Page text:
Home / Music / @Shows / Amanda Abizaid: the perfect artist to celebrate World Peace Day – a Lebanese blueswoman in an Irish bar in a Jewish neighborhood

Amanda Abizaid: the perfect artist to celebrate World Peace Day – a Lebanese blueswoman in an Irish bar in a Jewish neighborhood

If you shoulder your way through the crowd around the bar at Molly Malone’s in the Fairfax neighborhood of LA – best known for synagogues, yeshivas and families walking to temple on Friday nights –  you will find a large black door behind which is the Snug, one of LA’s best mid-sized music venues.  Since 1969, The Snug has been presenting Irish and Celtic talent and  rootsy, listenable music to LA,  including artists like Flogging Molly, Joan Osborne, Jeff Healey, and Lenny Kravitz, to name just a few.

By definition Molly Malone’s is not the first place you would look for a tall, blond, green-eyed blueswoman from Lebanon, backed by a finger-picking saz player (long-necked mandolin) who earned his chops in Turkey,  and a down-to earth, rock solid blues band.   But that is exactly who musically celebrated World Peace Day at Molly Malone’s Friday. Amanda Abizaid return to  Molly Malone’s, where he musical career began.

Born in Beirut, Lebanon, to an American mother and a Mexican/Lebanese father, she traveled the Middle East and Europe with her family until she was ten when she moved to the United States.  She absorbed music from Middle East and from the  late 70s artists like Alice CooperElton JohnCrosby, Stills and Nash, and The Beatles. Along the way She studied drama, music, and hairstyling and was a top runway model for names like Oscar de la Renta . Her musical talent blossomed in LA with backup vocals for TV shows and then hit it big with her soundtrack recording for  The 4400.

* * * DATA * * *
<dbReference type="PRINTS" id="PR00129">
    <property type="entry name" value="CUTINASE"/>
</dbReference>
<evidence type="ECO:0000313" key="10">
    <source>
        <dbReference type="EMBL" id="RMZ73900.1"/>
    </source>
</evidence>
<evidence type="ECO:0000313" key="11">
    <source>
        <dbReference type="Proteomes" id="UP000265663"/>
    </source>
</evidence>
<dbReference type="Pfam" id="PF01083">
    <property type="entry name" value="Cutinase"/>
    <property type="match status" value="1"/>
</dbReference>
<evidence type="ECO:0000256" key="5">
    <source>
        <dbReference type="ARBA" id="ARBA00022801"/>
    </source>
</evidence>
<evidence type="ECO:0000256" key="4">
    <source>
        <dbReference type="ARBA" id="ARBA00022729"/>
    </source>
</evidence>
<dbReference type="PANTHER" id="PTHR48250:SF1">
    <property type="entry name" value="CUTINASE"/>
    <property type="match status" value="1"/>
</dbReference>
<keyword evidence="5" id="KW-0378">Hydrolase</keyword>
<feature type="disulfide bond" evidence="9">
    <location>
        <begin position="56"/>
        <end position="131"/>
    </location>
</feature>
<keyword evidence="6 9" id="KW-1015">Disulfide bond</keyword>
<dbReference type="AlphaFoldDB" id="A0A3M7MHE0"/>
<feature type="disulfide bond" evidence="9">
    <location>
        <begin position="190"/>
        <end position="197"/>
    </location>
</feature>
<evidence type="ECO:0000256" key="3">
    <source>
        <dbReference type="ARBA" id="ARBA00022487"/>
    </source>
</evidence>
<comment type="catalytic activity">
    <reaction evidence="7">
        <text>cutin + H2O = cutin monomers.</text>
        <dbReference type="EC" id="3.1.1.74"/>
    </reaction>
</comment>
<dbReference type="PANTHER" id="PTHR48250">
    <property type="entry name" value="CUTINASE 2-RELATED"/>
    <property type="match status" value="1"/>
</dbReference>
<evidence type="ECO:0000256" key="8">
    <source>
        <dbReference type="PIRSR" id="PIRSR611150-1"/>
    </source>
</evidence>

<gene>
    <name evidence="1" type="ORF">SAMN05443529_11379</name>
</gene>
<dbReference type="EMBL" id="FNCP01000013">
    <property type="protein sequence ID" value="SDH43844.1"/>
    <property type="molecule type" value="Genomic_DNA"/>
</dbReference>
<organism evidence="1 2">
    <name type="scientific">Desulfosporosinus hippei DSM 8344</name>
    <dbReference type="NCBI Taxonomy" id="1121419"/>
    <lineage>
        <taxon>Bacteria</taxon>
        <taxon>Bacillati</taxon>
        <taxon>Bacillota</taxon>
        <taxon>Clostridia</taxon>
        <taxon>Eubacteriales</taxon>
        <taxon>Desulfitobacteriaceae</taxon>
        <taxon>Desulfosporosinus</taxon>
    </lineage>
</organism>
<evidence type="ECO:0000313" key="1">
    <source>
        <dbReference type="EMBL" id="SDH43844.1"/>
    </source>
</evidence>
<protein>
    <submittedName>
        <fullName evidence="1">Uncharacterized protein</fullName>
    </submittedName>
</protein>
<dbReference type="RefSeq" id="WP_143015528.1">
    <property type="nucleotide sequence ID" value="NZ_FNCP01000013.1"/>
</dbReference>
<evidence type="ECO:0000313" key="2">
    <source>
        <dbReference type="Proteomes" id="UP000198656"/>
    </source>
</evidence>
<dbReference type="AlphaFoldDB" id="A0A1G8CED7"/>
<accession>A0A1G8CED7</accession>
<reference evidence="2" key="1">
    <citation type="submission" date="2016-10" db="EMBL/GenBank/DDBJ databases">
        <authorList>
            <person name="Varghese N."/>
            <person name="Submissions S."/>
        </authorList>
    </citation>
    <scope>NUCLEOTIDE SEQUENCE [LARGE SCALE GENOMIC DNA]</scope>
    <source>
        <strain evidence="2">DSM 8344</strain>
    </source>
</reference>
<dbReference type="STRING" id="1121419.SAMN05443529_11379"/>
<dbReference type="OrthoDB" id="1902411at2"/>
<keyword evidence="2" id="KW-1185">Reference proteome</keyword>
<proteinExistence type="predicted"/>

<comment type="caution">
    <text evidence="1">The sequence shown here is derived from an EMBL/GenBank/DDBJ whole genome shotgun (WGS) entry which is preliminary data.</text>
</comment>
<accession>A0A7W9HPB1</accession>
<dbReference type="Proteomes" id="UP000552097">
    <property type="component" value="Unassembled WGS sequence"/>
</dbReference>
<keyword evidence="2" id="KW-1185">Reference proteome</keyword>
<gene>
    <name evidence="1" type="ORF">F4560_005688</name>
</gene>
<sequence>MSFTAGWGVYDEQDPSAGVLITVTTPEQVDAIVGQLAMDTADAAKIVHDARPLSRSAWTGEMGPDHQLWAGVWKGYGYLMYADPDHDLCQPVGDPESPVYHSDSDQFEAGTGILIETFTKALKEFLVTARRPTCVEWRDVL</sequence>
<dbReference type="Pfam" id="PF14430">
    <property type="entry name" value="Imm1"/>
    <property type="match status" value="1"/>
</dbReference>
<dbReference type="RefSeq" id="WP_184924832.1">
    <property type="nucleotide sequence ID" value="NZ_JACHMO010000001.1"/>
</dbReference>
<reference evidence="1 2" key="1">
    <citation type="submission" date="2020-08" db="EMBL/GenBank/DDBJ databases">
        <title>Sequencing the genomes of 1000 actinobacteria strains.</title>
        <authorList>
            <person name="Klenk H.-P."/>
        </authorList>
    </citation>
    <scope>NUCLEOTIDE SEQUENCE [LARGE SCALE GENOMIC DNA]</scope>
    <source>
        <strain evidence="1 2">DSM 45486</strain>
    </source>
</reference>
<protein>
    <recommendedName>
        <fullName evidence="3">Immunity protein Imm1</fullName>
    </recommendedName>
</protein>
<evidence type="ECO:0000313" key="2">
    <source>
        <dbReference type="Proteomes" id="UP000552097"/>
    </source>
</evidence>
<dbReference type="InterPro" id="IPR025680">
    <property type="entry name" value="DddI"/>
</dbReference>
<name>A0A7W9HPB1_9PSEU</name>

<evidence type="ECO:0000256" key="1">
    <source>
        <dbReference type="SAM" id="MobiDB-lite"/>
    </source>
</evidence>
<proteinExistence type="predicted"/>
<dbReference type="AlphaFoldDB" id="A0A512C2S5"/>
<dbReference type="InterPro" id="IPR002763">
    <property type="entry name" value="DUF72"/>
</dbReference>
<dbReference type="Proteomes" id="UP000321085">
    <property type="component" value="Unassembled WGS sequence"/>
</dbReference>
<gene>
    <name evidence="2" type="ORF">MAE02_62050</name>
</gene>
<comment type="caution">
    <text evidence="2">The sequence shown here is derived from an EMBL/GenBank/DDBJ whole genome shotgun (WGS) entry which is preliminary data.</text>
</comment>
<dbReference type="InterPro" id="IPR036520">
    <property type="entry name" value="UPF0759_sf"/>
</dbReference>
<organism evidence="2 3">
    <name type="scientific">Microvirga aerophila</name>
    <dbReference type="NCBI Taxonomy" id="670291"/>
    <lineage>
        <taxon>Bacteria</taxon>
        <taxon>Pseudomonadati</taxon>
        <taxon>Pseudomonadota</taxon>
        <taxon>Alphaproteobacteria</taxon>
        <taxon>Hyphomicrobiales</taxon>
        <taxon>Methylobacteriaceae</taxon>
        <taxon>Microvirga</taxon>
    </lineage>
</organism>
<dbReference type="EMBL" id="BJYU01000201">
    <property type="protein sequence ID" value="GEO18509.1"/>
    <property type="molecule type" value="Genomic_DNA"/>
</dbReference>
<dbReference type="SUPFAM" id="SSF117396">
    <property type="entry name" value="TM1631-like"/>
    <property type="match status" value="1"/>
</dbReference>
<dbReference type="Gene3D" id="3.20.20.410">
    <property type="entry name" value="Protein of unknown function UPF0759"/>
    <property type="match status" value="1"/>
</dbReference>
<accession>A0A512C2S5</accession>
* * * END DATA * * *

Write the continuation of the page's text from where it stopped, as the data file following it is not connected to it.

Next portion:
The crowd at Molly Malone’s probably knew most of that since they were obviously fans, but her experience certainly showed as she deftly delivered eleven mesmerizing songs, punctuated by her soulful flute and sharp-as-a-tack arrangements, blending Middle Eastern rhythms and notes with blues and rock.  She gave us something for everyone and along the way taught us that music is a force common to all people, regardless of who they are or what kind of scales or beats or dance they were raised with.  The effect was remarkable and so much fun.

Abizaid opened with a salute to World Peace Day with her two songs “One Love” and  “Of Kings and Prophets”, then drew from her albums Walking in Twos, This Life and Be in Love for the rest of the set.  Along the way she gave us the unreleased songs “Everyone” and “My Hero”, and then, pulling the audience closer to her with that smile, closed with the inspiring call for love and tolerance “Walking in Twos”.

Along with the music she gave us laughter and conversation, displaying a genuine personality that loved being there, loved that we were there and loved every minute of what she was doing. She made the night intimate for a very good and happy crowd.

All of Abizaid’s music is at the top of my playlist, one reason I was willing to catch her at an Irish pub or anywhere else.  Seeing her live with her flute and her the band and experiencing her swaying Middle Eastern notes smoothly swirled into blues and pop and rock was an experience I  will cherish and that no one should miss.

by Patrick O’Heffernan.

Host, Music FridayLive!,

Amada Abizaid    

http://amandaabizaid.com/

Walking in Twos by Amanda Abizaid.  https://apple.co/2NiK20o

World Peace Day was declared by the UN General Assembly as a day devoted to strengthening the ideals of peace, both within and among all nations and peoples, and to rededicate itself to the UN’s goals of sustainable development.

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About RJ Frometa

Head Honcho, Editor in Chief and writer here on VENTS. I don't like walking on the beach, but I love playing the guitar and geeking out about music. I am also a movie maniac and 6 hours sleeper.

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